14 Sep 2011, Posted by Gloria Lloyd in News, 0 Comments
Dukies now occupy nearly a third of the top 10 positions in Apple Inc. hierarchy—heralded by the New York Times as the world’s most valuable technology company.
On Sep. 1, new Apple CEO Tim Cook, Fuqua ’88, appointed fellow Duke graduate and former head of iTunes Eddy Cue, Trinity ’86, to the Apple executive board as senior vice president of Internet software and services. Senior Vice President of Operations Jeff Williams, Fuqua ’91, completes the Blue Devil trifecta among Apple leadership.
Jon Goldstein, executive director of communications and marketing at the Duke Alumni Association, said it makes sense that Apple would look to Duke graduates for its top leadership positions.
“It’s great for Duke, and I think it’ll be great for Apple,” he said. “Apple is a company where innovation is prized, where entrepreneurship is rewarded. You see these characteristics come through in lots of Duke graduates.”
Cook, then chief operating officer, took over as CEO from Steve Jobs in August, when the Fuqua School of Business released a statement that emphasized the “strong relationship” between Duke and Apple and noted that Apple hires a number of Fuqua graduates every year.
When Cook was first appointed as interim CEO during Jobs’s first official medical leave in 2009, Blair Sheppard—dean at the time—told the Chronicle the appointment was “a real coup” for Fuqua, which is a newer business school than many of its peer institutions. When Cook’s generation was attending business school, Fuqua was smaller and less well known.
Goldstein said the qualities Duke graduates gain while on campus set them up for diverse careers and launch them into the professional world.
“[These careers] are all over the map. Finance, certainly government, media, athletics [and] the arts—all of these areas that require an ability to innovate and see the big picture,” she said. “Duke is terrific at cultivating these leadership qualities in students.”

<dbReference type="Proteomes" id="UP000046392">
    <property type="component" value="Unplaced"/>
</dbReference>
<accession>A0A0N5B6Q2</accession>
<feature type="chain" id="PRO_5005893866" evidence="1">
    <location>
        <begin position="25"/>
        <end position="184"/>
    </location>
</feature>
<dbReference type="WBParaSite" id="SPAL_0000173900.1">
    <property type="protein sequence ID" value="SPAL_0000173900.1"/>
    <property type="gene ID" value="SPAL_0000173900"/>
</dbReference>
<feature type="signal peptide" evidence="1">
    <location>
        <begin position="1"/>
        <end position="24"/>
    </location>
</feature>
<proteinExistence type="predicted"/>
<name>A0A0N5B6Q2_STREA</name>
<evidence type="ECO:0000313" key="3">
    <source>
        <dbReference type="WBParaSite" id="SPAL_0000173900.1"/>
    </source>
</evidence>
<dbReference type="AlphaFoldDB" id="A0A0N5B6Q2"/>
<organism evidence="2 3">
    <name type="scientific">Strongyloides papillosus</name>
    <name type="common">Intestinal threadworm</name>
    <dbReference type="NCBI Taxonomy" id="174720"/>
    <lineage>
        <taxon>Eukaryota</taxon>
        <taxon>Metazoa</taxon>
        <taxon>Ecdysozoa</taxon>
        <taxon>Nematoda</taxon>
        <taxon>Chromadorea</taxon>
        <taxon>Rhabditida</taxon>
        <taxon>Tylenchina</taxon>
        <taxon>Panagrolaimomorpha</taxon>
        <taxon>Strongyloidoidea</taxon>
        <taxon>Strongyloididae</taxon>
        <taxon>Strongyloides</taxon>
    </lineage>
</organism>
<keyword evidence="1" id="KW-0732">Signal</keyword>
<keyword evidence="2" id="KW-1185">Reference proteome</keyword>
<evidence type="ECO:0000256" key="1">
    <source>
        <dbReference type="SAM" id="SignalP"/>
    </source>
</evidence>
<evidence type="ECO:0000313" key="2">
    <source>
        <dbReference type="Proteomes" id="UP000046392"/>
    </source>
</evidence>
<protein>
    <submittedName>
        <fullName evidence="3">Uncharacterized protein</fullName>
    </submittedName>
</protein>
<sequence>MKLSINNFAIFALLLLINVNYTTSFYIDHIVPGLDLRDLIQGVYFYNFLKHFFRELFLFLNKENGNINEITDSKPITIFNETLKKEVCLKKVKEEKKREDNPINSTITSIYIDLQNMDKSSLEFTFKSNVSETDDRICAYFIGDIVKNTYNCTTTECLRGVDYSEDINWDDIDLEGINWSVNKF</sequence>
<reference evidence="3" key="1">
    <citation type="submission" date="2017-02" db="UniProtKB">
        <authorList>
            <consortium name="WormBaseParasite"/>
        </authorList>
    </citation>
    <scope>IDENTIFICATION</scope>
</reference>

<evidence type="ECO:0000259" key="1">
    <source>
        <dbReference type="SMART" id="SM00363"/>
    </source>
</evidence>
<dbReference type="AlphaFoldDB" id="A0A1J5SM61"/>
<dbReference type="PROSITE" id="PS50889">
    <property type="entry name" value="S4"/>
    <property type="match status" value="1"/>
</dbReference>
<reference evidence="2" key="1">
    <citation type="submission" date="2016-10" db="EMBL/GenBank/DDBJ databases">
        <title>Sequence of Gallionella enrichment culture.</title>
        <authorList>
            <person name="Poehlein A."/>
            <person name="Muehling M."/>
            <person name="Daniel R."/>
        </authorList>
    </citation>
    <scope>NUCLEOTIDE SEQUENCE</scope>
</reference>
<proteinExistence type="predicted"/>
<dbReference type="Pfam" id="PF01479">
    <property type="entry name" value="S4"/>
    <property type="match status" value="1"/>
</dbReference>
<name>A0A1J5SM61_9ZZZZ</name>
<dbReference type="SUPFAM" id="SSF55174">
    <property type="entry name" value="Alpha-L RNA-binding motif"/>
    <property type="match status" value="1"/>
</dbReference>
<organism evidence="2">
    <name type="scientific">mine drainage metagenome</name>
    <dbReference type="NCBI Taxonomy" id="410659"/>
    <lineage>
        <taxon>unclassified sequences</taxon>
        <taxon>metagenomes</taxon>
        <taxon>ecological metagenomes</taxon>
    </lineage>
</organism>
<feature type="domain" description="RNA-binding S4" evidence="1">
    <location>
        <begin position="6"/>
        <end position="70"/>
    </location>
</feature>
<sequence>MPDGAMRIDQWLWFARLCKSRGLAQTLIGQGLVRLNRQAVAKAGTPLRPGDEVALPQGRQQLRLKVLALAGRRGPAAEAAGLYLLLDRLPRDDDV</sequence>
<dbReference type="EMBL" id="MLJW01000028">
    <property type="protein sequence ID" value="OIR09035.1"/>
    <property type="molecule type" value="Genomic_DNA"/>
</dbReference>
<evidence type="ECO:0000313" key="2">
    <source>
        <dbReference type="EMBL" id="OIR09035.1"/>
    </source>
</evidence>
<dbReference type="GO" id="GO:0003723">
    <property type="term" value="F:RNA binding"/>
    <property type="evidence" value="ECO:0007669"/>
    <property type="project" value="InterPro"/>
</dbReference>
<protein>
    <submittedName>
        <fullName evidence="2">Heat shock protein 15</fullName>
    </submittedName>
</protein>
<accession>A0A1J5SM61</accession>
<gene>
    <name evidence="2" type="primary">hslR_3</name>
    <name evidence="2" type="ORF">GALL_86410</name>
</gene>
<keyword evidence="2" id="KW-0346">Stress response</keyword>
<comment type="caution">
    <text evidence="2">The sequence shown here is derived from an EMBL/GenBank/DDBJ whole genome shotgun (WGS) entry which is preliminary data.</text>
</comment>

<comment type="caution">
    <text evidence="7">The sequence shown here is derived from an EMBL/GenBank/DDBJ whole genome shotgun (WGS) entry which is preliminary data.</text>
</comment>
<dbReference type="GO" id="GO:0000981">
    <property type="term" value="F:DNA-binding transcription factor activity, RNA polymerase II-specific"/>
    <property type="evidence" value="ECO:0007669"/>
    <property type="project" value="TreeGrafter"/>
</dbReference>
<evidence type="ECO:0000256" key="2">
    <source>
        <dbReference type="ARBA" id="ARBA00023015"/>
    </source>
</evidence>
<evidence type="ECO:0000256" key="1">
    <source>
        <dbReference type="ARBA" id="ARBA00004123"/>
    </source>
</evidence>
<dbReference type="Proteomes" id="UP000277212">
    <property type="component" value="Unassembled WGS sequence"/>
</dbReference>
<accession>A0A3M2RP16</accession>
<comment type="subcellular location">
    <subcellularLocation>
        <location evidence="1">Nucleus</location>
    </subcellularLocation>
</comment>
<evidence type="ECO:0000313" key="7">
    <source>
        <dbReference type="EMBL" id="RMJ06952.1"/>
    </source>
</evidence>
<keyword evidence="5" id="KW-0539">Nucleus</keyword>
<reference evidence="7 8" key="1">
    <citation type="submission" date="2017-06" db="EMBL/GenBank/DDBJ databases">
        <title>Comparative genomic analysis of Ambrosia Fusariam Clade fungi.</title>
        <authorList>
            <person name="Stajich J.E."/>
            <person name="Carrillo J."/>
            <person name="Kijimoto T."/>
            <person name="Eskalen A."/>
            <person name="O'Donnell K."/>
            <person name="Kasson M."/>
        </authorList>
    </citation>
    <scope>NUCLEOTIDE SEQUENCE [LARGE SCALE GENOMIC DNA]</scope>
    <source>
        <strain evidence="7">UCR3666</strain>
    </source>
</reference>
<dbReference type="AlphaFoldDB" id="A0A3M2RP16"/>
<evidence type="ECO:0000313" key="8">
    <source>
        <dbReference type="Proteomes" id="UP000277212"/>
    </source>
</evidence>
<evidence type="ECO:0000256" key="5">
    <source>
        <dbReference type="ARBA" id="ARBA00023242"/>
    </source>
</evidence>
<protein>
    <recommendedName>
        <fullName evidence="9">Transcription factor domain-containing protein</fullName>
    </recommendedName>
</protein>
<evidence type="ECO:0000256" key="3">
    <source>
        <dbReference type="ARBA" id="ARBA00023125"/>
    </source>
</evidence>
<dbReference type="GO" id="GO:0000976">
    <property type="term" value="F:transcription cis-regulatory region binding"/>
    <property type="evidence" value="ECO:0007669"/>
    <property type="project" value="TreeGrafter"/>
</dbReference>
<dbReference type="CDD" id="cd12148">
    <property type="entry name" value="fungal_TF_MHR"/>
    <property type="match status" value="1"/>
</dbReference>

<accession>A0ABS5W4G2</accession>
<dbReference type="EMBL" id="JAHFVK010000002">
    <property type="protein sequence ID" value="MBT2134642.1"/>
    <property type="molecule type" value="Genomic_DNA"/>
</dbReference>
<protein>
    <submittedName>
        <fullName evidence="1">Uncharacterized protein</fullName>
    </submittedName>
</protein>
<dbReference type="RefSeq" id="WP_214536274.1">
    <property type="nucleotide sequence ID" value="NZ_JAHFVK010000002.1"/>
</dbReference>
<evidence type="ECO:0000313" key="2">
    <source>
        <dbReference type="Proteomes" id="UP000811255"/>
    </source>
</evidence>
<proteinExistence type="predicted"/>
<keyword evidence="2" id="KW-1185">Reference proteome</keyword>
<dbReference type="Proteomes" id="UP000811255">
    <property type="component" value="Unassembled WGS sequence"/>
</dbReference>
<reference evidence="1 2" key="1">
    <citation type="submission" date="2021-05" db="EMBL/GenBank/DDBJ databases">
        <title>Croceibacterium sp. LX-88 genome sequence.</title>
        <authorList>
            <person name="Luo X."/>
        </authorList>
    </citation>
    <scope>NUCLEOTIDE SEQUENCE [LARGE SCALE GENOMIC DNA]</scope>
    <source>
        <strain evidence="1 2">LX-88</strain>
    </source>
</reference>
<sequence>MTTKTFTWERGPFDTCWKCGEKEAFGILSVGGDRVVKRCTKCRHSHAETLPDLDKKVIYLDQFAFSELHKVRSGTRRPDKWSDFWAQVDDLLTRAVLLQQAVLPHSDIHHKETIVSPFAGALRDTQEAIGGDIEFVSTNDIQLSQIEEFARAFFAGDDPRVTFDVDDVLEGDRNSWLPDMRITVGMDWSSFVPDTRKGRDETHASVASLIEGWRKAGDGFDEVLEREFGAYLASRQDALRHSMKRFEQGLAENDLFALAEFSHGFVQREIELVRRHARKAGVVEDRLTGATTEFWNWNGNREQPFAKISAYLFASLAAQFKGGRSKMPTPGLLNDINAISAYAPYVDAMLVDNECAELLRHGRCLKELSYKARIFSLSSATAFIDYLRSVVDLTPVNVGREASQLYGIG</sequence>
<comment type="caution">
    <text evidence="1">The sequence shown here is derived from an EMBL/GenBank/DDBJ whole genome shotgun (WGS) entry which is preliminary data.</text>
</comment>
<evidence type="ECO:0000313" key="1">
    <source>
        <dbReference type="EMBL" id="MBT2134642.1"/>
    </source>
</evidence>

In addition to the Duke leadership cluster in Cupertino, Goldstein noted several other companies that have found particular success hiring Duke graduates.
Although Duke has no journalism department, NBC has hired a notable number of journalists with a Duke education over the past few decades, including former chief legal correspondent Dan Abrams, Trinity ’88, former weekend anchor John Siegenthaler, Trinity ’78, and former White House correspondent and later CNN anchor Judy Woodruff, Trinity ’68.
Duke had the second-most active players in the National Basketball Association in the 2010-11 season. But, what is not as well-known, is that Dukies who have never put on a basketball uniform populate the NBA behind the scenes.
Adam Silver, Trinity ’84, is the second most powerful man in the NBA as deputy commissioner and chief operating officer.
“Duke students have a great reputation in this league,” Silver said to The Chronicle in April.“The number of Duke students who now work in the league is impressive…. It makes me feel great as a Duke alum that we can make such an enormous contribution to the NBA and are so well respected not just on the floor, but in executive positions as well.”
Steve Nowicki, dean and vice provost of undergraduate education, said Duke students have found success in a number of companies and fields.
“The list goes on and on,” Nowicki said. “One of the great pleasures of my current administration position is that I get to go out and meet Duke graduates all throughout the country. I’m always astounded at what interesting and productive lives they lead.”